If you’re at my house and have been out for a smoke, I can tell you where you left your cigarette package, if I’ve walked past it even once. I know where the screwdrivers are, even the one that you left next to the freezer. (It’s a parlour trick, not something I’ve earned.)
I feel sometimes like my head is packed with music, because there are so many songs that I recognize in just a bar or two in — I’m far from alone in that. We are marvelous machines, able to store huge amount of information. So why is so much of it cat videos?
So, what am I getting at here? (Useless knowledge No. 1 — there is a fish parasite that swims in through a fish’s gills, eats the fish’s tongue, and ensconces itself in the spot where the tongue used to be and then eats the fish’s food. Do not search out online videos.)
Well, maybe that we are, in our own way, high-performance cars that are driven on the street instead of the raceway. We’re designed to take reams of information, transform it, use it, store it, build on it. We have doctors who can take a slew of symptoms, line them up, turn them around and come up with a diagnosis. Physicists who can draw up an unseen universe in their heads, and literally make sense of it using high-function mathematics and computer assistance. (Useless knowledge No. 2 — I saw a video of a woman rescuing a sunken osprey in a pond, only to clearly recognize that she now had a bundle of sharp talons and beak walking down a canoe paddle towards her.)
We’ve built a system that makes a vast amount of information immediately available at the touch of a button, meaning that there are libraries of information we no longer need to remember, because we can find it, simply and fast. (Useless knowledge No. 3 — over the weekend, a day-long Twitter battle broke out over whether calling a man with an image of a lemon in his Twitter avatar “Lemon man” was bullying or not.)
But to get back to the racecar analogy: run a performance automobile at slow enough speeds, and all you’re really going to do is to gum it up. It’s hot and fast, not crawl to the corner store.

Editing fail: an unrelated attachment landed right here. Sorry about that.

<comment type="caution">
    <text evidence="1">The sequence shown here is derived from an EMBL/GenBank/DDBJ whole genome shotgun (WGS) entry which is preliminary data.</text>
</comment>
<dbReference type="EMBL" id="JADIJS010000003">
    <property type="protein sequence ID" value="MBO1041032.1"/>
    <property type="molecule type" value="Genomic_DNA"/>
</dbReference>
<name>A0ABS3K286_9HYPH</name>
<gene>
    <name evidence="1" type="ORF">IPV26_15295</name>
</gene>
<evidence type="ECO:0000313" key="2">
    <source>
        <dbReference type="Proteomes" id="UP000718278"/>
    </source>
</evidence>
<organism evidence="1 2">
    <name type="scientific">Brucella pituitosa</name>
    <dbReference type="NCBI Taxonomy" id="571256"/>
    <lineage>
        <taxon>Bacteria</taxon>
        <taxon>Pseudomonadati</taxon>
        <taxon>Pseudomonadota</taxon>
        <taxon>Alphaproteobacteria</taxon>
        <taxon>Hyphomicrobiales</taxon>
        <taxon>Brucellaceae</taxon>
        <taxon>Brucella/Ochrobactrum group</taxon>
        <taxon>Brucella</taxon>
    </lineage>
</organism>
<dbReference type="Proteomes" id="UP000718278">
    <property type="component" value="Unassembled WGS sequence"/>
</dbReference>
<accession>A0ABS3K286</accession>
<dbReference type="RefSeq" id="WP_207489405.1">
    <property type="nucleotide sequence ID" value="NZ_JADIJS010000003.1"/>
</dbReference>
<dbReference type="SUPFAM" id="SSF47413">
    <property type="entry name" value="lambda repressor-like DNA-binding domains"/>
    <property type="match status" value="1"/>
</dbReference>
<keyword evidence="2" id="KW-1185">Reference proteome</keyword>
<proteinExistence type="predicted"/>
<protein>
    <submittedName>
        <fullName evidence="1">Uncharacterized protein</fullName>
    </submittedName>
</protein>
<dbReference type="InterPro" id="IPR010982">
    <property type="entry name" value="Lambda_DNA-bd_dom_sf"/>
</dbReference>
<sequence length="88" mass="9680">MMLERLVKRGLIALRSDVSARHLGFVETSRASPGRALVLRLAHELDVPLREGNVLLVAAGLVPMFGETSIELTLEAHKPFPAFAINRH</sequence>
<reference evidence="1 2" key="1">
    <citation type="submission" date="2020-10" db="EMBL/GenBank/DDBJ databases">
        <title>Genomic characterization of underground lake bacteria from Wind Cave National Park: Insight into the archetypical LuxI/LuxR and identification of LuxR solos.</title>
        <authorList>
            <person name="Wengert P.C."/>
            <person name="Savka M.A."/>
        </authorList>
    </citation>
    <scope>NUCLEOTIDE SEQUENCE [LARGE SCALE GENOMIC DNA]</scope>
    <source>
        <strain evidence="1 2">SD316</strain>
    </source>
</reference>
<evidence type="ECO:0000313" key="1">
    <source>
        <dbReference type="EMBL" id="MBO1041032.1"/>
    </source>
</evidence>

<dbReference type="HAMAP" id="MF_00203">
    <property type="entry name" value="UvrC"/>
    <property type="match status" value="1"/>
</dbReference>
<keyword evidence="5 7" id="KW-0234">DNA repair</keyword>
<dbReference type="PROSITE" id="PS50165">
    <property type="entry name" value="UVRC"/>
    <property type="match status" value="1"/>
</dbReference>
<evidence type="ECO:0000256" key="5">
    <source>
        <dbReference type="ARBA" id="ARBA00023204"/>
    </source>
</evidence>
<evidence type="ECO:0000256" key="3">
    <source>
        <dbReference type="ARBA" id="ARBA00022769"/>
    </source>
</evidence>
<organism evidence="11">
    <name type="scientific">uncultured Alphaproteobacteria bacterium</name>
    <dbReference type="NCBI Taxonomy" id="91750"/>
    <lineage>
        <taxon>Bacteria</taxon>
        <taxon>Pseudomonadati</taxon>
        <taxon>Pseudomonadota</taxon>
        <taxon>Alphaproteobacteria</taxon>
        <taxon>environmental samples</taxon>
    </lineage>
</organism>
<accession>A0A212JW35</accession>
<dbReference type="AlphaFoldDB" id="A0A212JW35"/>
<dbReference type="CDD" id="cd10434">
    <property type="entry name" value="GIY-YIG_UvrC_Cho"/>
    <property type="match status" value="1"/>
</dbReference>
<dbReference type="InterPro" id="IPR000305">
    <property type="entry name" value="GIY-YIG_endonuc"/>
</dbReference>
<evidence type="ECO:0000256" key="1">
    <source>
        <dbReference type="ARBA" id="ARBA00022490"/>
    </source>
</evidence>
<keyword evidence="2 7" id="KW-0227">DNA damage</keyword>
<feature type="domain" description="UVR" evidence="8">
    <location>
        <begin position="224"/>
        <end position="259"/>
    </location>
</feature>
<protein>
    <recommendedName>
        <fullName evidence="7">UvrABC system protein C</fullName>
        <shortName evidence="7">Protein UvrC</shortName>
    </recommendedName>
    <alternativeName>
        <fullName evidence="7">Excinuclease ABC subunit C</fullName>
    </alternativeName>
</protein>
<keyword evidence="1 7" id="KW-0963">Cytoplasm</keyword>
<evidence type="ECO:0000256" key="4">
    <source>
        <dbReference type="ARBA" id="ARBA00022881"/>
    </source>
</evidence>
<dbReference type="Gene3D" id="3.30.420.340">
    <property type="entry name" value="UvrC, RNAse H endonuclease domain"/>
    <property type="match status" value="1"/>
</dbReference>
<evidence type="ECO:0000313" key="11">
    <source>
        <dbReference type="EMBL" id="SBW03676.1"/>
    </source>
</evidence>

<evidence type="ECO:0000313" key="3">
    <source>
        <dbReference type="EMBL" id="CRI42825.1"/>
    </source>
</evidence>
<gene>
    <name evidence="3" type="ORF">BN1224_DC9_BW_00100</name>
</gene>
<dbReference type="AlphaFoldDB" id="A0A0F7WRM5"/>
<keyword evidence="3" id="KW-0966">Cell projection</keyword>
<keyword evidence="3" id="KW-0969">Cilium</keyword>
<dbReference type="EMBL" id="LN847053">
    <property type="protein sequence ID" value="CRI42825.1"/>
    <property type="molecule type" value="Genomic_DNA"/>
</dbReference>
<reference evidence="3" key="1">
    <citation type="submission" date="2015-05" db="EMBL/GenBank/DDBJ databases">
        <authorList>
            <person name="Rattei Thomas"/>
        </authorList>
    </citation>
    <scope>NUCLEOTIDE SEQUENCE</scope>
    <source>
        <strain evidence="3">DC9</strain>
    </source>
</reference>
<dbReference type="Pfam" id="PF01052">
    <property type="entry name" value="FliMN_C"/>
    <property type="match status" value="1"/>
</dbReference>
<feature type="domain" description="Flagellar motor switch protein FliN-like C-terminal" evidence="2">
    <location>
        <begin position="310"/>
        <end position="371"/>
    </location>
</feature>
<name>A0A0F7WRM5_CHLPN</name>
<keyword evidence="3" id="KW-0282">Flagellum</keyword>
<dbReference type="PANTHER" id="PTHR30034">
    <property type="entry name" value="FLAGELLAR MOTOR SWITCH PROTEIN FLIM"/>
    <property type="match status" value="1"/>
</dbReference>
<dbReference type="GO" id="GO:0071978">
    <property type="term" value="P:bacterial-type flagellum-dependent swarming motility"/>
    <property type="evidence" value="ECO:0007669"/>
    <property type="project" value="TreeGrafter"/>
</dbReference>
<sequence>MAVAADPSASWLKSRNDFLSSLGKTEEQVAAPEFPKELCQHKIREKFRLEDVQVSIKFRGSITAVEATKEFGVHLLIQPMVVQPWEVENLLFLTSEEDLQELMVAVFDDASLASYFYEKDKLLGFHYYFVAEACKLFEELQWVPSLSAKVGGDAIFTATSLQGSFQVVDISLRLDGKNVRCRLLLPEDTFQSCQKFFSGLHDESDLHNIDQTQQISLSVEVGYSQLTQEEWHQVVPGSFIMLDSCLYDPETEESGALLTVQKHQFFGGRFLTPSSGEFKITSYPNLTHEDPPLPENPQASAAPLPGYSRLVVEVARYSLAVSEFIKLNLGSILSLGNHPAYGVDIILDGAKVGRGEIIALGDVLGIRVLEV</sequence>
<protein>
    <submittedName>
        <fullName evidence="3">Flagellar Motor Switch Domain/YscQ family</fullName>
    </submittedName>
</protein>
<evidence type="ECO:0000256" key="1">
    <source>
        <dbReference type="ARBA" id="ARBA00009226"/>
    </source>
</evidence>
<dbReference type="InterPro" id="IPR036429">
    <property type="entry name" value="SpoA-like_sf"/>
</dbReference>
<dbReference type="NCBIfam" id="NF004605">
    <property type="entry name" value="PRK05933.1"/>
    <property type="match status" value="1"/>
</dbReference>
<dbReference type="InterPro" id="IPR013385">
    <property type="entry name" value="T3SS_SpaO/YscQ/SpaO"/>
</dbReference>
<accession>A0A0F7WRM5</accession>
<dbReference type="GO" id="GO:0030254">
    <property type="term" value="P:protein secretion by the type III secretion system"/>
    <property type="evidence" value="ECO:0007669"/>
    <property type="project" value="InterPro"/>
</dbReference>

I mean, it’s clear that the 24-hour news cycle is making everyone sloppy. How can it not? Everyone is working towards the deadline of “now.” Rumour rules, the facts change and stories have to be recast. Things move to the left and to the right; it’s hard to discern what’s accurate.
What sort of electrical work would you get if a condition of every job — even wiring a house — was that it had to be done by noon? There would be more electrical fires, that’s for sure. (Useless knowledge No. 4 — there’s a growing problem for general contractors that, thanks to home renovation shows, scores of people think a bathroom renovation takes half an hour.)
We are detuning ourselves. Faced with an overload, the simple is sticking with us, and our ability to handle the complex is slipping away. (Useless knowledge No. 5 — in the Second World War, aircraft used to drop metallic foil to confuse radar systems about what they were seeing. It was called chaff, presumably in reference to the difference between valuable kernels of wheat and the chaff of wheat stalks.)
Now, where was I?
Oh yes, the wheat and the chaff.
We’re getting it all, now. All of it, at warp speed. All of it, constantly interrupting our concentration, our very ability to concentrate.
The open road is gone, my friends.
Russell Wangersky’s column appears in 30 SaltWire newspapers and websites in Atlantic Canada. He can be reached at firstname.lastname@example.org — Twitter: @wangersky